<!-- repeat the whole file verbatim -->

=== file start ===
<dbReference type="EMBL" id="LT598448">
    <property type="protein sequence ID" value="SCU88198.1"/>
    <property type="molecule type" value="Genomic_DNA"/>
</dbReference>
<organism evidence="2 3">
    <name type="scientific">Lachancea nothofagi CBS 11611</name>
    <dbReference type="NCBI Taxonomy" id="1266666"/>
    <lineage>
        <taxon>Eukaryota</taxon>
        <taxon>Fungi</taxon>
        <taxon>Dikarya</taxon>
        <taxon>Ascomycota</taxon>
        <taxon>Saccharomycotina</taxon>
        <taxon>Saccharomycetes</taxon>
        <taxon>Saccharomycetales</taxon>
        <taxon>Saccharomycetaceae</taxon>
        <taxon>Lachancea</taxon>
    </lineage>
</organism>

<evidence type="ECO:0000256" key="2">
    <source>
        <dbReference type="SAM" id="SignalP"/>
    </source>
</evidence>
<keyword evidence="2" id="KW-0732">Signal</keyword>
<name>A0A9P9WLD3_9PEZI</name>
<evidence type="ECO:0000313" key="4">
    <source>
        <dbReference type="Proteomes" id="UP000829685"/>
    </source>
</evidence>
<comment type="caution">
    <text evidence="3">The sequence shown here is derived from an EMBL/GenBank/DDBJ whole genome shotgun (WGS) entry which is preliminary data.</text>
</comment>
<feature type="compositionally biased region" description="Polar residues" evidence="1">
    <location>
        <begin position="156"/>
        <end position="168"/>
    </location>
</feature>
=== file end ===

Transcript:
<dbReference type="EMBL" id="LT598448">
    <property type="protein sequence ID" value="SCU88198.1"/>
    <property type="molecule type" value="Genomic_DNA"/>
</dbReference>
<organism evidence="2 3">
    <name type="scientific">Lachancea nothofagi CBS 11611</name>
    <dbReference type="NCBI Taxonomy" id="1266666"/>
    <lineage>
        <taxon>Eukaryota</taxon>
        <taxon>Fungi</taxon>
        <taxon>Dikarya</taxon>
        <taxon>Ascomycota</taxon>
        <taxon>Saccharomycotina</taxon>
        <taxon>Saccharomycetes</taxon>
        <taxon>Saccharomycetales</taxon>
        <taxon>Saccharomycetaceae</taxon>
        <taxon>Lachancea</taxon>
    </lineage>
</organism>

<evidence type="ECO:0000256" key="2">
    <source>
        <dbReference type="SAM" id="SignalP"/>
    </source>
</evidence>
<keyword evidence="2" id="KW-0732">Signal</keyword>
<name>A0A9P9WLD3_9PEZI</name>
<evidence type="ECO:0000313" key="4">
    <source>
        <dbReference type="Proteomes" id="UP000829685"/>
    </source>
</evidence>
<comment type="caution">
    <text evidence="3">The sequence shown here is derived from an EMBL/GenBank/DDBJ whole genome shotgun (WGS) entry which is preliminary data.</text>
</comment>
<feature type="compositionally biased region" description="Polar residues" evidence="1">
    <location>
        <begin position="156"/>
        <end position="168"/>
    </location>
</feature>